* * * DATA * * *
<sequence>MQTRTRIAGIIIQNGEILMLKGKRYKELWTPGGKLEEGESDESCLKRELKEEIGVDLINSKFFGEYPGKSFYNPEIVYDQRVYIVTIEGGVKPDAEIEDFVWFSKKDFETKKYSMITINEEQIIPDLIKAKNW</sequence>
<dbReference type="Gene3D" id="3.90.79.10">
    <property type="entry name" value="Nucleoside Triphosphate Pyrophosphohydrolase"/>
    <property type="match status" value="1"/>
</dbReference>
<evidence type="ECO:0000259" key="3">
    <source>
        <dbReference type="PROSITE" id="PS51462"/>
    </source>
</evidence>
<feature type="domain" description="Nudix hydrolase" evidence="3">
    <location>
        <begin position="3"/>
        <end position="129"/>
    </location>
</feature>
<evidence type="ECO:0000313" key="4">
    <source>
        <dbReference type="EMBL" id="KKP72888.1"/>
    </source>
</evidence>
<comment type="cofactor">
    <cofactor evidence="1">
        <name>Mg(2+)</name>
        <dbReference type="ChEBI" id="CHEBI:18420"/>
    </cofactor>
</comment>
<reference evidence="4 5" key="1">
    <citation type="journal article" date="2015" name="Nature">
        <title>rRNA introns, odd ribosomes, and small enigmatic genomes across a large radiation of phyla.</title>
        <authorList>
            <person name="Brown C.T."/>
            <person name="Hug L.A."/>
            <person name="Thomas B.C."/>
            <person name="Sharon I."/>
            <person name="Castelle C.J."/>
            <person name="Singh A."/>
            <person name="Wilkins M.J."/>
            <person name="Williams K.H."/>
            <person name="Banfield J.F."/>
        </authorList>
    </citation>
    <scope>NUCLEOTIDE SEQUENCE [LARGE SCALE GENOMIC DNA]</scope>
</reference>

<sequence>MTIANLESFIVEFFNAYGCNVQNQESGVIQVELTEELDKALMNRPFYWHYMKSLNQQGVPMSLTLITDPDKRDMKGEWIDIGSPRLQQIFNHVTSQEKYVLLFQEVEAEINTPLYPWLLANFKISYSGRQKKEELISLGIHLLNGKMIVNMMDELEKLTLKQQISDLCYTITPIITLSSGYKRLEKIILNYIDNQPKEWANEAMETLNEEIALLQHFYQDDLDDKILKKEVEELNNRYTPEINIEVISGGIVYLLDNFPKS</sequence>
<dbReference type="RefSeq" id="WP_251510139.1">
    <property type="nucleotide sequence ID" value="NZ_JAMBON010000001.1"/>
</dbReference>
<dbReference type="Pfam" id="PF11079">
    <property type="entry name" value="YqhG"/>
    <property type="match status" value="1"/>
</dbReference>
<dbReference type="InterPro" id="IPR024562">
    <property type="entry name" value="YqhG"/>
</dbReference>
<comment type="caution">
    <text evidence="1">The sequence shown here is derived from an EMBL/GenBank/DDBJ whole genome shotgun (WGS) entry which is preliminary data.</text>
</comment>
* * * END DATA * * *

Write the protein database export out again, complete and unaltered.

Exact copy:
<sequence>MQTRTRIAGIIIQNGEILMLKGKRYKELWTPGGKLEEGESDESCLKRELKEEIGVDLINSKFFGEYPGKSFYNPEIVYDQRVYIVTIEGGVKPDAEIEDFVWFSKKDFETKKYSMITINEEQIIPDLIKAKNW</sequence>
<dbReference type="Gene3D" id="3.90.79.10">
    <property type="entry name" value="Nucleoside Triphosphate Pyrophosphohydrolase"/>
    <property type="match status" value="1"/>
</dbReference>
<evidence type="ECO:0000259" key="3">
    <source>
        <dbReference type="PROSITE" id="PS51462"/>
    </source>
</evidence>
<feature type="domain" description="Nudix hydrolase" evidence="3">
    <location>
        <begin position="3"/>
        <end position="129"/>
    </location>
</feature>
<evidence type="ECO:0000313" key="4">
    <source>
        <dbReference type="EMBL" id="KKP72888.1"/>
    </source>
</evidence>
<comment type="cofactor">
    <cofactor evidence="1">
        <name>Mg(2+)</name>
        <dbReference type="ChEBI" id="CHEBI:18420"/>
    </cofactor>
</comment>
<reference evidence="4 5" key="1">
    <citation type="journal article" date="2015" name="Nature">
        <title>rRNA introns, odd ribosomes, and small enigmatic genomes across a large radiation of phyla.</title>
        <authorList>
            <person name="Brown C.T."/>
            <person name="Hug L.A."/>
            <person name="Thomas B.C."/>
            <person name="Sharon I."/>
            <person name="Castelle C.J."/>
            <person name="Singh A."/>
            <person name="Wilkins M.J."/>
            <person name="Williams K.H."/>
            <person name="Banfield J.F."/>
        </authorList>
    </citation>
    <scope>NUCLEOTIDE SEQUENCE [LARGE SCALE GENOMIC DNA]</scope>
</reference>

<sequence>MTIANLESFIVEFFNAYGCNVQNQESGVIQVELTEELDKALMNRPFYWHYMKSLNQQGVPMSLTLITDPDKRDMKGEWIDIGSPRLQQIFNHVTSQEKYVLLFQEVEAEINTPLYPWLLANFKISYSGRQKKEELISLGIHLLNGKMIVNMMDELEKLTLKQQISDLCYTITPIITLSSGYKRLEKIILNYIDNQPKEWANEAMETLNEEIALLQHFYQDDLDDKILKKEVEELNNRYTPEINIEVISGGIVYLLDNFPKS</sequence>
<dbReference type="RefSeq" id="WP_251510139.1">
    <property type="nucleotide sequence ID" value="NZ_JAMBON010000001.1"/>
</dbReference>
<dbReference type="Pfam" id="PF11079">
    <property type="entry name" value="YqhG"/>
    <property type="match status" value="1"/>
</dbReference>
<dbReference type="InterPro" id="IPR024562">
    <property type="entry name" value="YqhG"/>
</dbReference>
<comment type="caution">
    <text evidence="1">The sequence shown here is derived from an EMBL/GenBank/DDBJ whole genome shotgun (WGS) entry which is preliminary data.</text>
</comment>